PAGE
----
Does it matter if Foreign Secretary-level talks with Pakistan are called off?
The government of India has cancelled the proposed Foreign Secretary-level talks with Pakistan as a result of Pakistan’s High Commissioner to India, Abdul Basit, meeting with Hurriyat leaders. The meetings took place apparently despite Indian warnings to Mr. Basit that Pakistan could choose to engage in dialog with either India or the separatists, but not with both. It is possible that new red lines are being drawn on what India considers unacceptable engagement by Pakistani politicians and diplomats. Reaction to India’s response has been mixed; some have called it an overreaction, while others believe India’s response was justified.
But whether India’s decision was an overreaction or a justified response is of no real relevance. India and Pakistan hold such divergent and irreconcilable positions on Kashmir that a resolution seems almost next to impossible as things stand today. For India this matters little, as a status-quoist state in a position of advantage in every area of contention vis-à-vis Pakistan on Kashmir.
Pakistan, on the other hand, has a problem. As Christine Fair rightly notes in her book Fighting to the End: The Pakistan Army’s Way of War, Pakistan is “revisionist, or anti-status quo, in that it desires to bring all of the disputed territory of Kashmir under its control, including the portion currently governed by India.” Pakistan’s problem though, is that there exists a significant and ever-increasing disparity between its ends and means. Its military campaigns to wrest Jammu and Kashmir from India have failed with increasing decisiveness in each successive attempt. India has also successfully thwarted – though at a significant cost – Pakistan’s sub-conventional war in Jammu & Kashmir.
In short, Pakistan’s attempts at resolving the Kashmir dispute through violent means have failed. Pakistan is therefore left with the only option of negotiation through diplomacy. But Pakistan’s leaders, present and past, have built a narrative around J&K that allows no scope for nuance, negotiation or compromise. The resulting public sentiment in Pakistan is that it is unlikely to be satisfied with anything short of India handing Kashmir over to Pakistan on a silver platter. And that is hardly going to happen.
It doesn’t matter how many whitepapers and non-papers are written and circulated about potential solutions to J&K. Optimism about their viability isn’t shared by many beyond the confines of Track-II moots in which they are enthusiastically presented. Ultimately, Pakistan cannot demand anything less than a total surrender of Jammu & Kashmir and India cannot (and will not) give Pakistan what it wants.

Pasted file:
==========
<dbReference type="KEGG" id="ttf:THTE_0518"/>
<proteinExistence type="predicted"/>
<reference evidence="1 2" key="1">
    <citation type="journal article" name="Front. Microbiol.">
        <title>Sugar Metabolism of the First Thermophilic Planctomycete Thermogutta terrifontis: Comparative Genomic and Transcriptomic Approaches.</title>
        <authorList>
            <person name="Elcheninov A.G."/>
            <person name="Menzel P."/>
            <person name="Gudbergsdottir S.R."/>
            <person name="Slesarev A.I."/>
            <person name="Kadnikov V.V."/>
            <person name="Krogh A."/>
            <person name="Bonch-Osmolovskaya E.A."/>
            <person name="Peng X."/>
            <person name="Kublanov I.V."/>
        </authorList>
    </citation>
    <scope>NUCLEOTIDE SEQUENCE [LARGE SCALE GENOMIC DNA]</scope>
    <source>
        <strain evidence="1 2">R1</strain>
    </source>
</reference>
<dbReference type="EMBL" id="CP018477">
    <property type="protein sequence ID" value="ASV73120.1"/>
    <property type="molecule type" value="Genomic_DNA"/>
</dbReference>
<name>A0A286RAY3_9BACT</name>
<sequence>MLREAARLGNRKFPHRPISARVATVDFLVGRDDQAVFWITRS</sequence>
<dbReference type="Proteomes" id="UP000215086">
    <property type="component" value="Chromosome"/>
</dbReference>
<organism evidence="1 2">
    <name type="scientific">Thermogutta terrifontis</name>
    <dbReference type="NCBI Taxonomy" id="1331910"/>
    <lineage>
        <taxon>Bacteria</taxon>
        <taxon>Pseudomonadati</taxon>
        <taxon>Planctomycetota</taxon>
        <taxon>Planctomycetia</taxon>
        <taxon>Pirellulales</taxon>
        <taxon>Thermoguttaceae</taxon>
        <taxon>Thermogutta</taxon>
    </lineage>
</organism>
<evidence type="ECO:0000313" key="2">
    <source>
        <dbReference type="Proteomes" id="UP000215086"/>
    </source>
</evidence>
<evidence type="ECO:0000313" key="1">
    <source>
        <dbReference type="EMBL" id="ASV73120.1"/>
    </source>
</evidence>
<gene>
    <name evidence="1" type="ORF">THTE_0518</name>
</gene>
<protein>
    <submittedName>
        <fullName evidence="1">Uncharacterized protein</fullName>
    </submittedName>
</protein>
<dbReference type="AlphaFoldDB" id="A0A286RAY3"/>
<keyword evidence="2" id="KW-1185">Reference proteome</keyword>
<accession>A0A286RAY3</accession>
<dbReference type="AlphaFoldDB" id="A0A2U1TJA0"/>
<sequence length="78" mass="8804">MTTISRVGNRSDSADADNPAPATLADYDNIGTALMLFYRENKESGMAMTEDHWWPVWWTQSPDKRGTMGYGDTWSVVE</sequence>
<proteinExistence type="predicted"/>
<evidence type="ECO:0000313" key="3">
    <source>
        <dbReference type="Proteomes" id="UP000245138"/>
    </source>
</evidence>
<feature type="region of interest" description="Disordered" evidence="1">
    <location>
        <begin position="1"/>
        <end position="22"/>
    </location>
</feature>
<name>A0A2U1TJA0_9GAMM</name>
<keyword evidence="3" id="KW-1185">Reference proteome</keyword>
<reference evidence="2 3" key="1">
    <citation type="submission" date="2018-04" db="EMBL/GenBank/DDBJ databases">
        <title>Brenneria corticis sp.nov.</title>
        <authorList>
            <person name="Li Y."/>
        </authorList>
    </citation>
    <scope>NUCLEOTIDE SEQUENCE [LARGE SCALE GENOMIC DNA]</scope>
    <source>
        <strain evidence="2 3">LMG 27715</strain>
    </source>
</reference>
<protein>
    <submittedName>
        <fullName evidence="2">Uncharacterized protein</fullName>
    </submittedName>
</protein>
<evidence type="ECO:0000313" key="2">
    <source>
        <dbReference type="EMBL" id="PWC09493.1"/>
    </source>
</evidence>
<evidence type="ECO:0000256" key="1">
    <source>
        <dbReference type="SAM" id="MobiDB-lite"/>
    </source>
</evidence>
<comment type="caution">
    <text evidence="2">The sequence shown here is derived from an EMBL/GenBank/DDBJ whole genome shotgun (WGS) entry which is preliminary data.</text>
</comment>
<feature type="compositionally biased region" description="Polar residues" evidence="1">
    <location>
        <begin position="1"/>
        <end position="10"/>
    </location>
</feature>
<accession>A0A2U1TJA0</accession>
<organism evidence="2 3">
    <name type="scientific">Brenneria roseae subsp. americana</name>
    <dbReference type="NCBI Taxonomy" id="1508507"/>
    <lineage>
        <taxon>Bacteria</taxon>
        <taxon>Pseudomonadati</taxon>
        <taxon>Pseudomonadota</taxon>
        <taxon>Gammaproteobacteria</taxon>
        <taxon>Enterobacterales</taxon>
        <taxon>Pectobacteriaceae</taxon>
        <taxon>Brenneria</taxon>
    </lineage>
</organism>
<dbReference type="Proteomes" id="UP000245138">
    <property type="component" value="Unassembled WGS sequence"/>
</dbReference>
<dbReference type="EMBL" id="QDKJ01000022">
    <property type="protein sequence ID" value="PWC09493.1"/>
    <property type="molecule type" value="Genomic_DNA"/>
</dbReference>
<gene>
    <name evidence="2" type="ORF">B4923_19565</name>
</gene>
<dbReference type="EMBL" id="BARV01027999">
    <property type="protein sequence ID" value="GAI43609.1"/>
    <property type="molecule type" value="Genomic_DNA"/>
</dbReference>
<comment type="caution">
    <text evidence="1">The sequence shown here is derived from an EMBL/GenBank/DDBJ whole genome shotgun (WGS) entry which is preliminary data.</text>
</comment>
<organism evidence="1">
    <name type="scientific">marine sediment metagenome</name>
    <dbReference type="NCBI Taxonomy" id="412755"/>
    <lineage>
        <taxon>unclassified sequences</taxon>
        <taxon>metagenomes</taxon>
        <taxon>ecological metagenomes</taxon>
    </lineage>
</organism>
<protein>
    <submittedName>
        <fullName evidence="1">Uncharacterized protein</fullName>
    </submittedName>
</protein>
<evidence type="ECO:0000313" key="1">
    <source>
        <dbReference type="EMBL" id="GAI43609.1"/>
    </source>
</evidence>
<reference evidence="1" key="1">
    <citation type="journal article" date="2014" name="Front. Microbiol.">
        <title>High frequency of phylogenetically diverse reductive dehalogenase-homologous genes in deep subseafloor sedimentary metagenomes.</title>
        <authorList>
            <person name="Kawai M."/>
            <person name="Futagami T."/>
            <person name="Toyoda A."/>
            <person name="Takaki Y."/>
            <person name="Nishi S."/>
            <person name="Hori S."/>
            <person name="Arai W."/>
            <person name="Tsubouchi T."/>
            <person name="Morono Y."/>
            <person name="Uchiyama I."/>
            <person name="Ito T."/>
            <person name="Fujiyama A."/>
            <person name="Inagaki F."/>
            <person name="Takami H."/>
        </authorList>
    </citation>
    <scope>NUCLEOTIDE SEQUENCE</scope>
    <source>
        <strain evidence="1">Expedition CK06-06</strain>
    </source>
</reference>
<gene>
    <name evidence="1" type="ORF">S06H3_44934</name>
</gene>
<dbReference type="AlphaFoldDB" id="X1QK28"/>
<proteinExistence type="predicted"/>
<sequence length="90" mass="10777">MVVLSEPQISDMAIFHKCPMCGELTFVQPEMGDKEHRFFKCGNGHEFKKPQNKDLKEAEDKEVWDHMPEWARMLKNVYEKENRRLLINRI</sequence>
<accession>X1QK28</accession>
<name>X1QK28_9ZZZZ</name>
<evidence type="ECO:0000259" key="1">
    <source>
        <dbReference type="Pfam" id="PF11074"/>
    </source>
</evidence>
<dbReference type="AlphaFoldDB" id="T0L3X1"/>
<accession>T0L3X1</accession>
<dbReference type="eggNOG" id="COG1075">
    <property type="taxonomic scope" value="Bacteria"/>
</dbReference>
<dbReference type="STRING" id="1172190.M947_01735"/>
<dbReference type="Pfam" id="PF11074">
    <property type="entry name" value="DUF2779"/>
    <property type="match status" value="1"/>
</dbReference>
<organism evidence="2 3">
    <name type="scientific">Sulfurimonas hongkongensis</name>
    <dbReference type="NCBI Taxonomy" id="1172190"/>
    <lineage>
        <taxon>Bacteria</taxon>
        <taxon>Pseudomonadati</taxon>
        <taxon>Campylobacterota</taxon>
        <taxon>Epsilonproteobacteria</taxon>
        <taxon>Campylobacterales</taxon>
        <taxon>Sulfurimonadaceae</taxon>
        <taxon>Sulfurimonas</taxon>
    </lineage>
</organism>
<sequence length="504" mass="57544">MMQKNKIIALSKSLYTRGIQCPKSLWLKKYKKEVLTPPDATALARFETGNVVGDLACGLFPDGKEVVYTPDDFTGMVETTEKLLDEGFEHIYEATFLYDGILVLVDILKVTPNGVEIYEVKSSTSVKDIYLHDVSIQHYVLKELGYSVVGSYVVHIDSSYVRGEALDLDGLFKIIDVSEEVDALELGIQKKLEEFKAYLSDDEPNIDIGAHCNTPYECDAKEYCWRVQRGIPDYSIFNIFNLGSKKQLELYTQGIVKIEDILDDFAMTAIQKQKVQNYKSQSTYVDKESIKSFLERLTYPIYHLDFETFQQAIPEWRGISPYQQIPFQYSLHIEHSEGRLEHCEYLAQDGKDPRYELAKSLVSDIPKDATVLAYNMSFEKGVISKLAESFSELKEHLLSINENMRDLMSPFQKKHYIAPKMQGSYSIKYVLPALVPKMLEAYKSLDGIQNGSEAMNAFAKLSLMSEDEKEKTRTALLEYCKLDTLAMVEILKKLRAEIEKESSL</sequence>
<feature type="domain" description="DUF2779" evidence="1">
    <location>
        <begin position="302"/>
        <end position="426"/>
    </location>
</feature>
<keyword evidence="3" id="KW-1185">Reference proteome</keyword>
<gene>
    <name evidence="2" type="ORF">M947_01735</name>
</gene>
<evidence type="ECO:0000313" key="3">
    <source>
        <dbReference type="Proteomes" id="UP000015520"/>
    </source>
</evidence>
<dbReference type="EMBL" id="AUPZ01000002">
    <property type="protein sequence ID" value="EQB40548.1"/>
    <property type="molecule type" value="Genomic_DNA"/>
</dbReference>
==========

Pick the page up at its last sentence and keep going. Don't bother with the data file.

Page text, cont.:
This is not at all to advocate a total cessation of dialog with Pakistan. There is benefit to be derived from continued dialog on ancillary issues such as liberalizing trade and visa regimes. As far as one can tell, India has only cancelled FS-level talks scheduled for August 25 in Islamabad, not shut the door on future opportunities for talks between the two governments.
Indeed, even as news of the cancelled August 25 talks hogged the limelight, state-run gas utilities from India and Pakistan appear to be in advanced talks for exporting gas from India to Pakistan via a pipeline from Jalandhar to Lahore. Operationalizing such a project would be significant, considering our troubled histories. India can continue to pursue these and other pragmatic initiatives with Pakistan, but there are more pressing foreign policy matters that demand India’s attention than its western neighbor.
For India, Pakistan is not a foreign policy priority but a national security threat, given its continued use of terrorism against the Indian homeland and Indian interests abroad. Dealing with such a threat requires a different set of objectives, actors and intended outcomes. Currently, those actors do not reside in the Ministry of External Affairs, but in other ministries and agencies of the Indian government. If India is to expend significant time and effort on Pakistan, it will be better served if they are spent in the pursuit of means to mitigate the threats to India’s national security emanating from that country.